David Lean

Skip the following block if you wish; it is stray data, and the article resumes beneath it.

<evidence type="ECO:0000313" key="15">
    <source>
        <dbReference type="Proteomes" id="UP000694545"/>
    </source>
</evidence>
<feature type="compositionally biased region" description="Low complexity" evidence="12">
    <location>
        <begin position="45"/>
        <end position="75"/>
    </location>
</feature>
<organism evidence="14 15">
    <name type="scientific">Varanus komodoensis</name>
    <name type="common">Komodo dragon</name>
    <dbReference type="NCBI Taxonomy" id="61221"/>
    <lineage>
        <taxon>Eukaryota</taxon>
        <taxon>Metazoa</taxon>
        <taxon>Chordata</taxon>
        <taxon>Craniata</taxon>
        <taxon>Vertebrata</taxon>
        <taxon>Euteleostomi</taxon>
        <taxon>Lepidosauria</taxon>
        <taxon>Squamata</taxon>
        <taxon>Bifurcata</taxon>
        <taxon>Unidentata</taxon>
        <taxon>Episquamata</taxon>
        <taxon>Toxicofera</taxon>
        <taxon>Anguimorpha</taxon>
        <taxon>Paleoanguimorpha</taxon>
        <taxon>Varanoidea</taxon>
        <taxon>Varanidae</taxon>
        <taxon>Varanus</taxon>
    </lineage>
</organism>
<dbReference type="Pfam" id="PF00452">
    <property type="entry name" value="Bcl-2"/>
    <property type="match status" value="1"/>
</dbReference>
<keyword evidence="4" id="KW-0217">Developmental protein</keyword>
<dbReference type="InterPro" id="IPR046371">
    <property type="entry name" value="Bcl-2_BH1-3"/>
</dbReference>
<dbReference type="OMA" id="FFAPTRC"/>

David Lean ( 1908 – 1991) was brought up (allevato) in a strict (severa) Quaker family and as a child he wasn’t allowed (non gli fu permesso) to go to the movies. He found a job in a cinema studio in 1927 where he  worked as feature film editor. In 1942 Noel Coward, playwright, encouraged him and Lean launched (lanciò) a production company called Cineguild. He directed adaptations of three plays by Coward: the chronicle This Happy Breed (1944), the humorous ghost story Blithe Spirit(1945) and, most notably, the sentimental drama Brief Encounter (1945). Then he directed two adaptations of Charles Dicken’s works –  Great Expectations (1946) and The Adventures of Oliver Twist (1948), starring Alec Guinness as the Jew Fagin. Other great successes were sophisticated comedies based on theatrical plays like Hobson’s Choice (1954) and the Anglo-American co-production Summertime (1955). The year 1957 saw the apparition of the first of his masterpieces The Bridge on the River Kwai – produced by Sam Spiegel from a novel by ‘Pierre Boulle’, and shot in Ceylon under extremely difficult conditions. The film was an international success and won seven awards, included best film and director. The success was followed by an even more ambitious film, Lawrence d’Arabia(1962), based on “Seven Pillars of Wisdom”, the autobiography of T.E. Lawrence, starring young Peter O’Toole. The film – shot in Spain, Morocco and Jordan over a period of 20 months –  was the first collaboration between Lean, writer Robert Bolt, cinematographer Freddie Young and composer Maurice Jarre. Like its predecessor, it won seven Oscars, including best film and director. The same team – Lean, Bolt, Young and Jarre – next worked on an adaptation of Boris Pasternak’s novel “Doctor Zhivago” for producer Carlo Ponti. Doctor Zivago (1965) was set (aveva luogo) in a revolutionary Russia and won five Oscars. Lean next movie was  Ryan’s Daughter, a sad romance set in Ireland (1970), which did not reach (raggiunse) the same heights (livelli alti) and both critics and public’s reaction was tepid. After a parenthesis, Lean started working again on an adaptation of E.M. Forster’s novel A Passage to India, which he directed in 1984.  Lean’s last years were spent on an adaptation of Joseph Conrad’s Nostromo, but unfortunately he died  in 1991, just  before the shooting (la produzione) of “Nostromo” was about to begin (stava per iniziare). His influence can be still seen in  many modern productions like The English Patient(1996) by Anthony Minghella and Titanic  (1997)by James Cameron.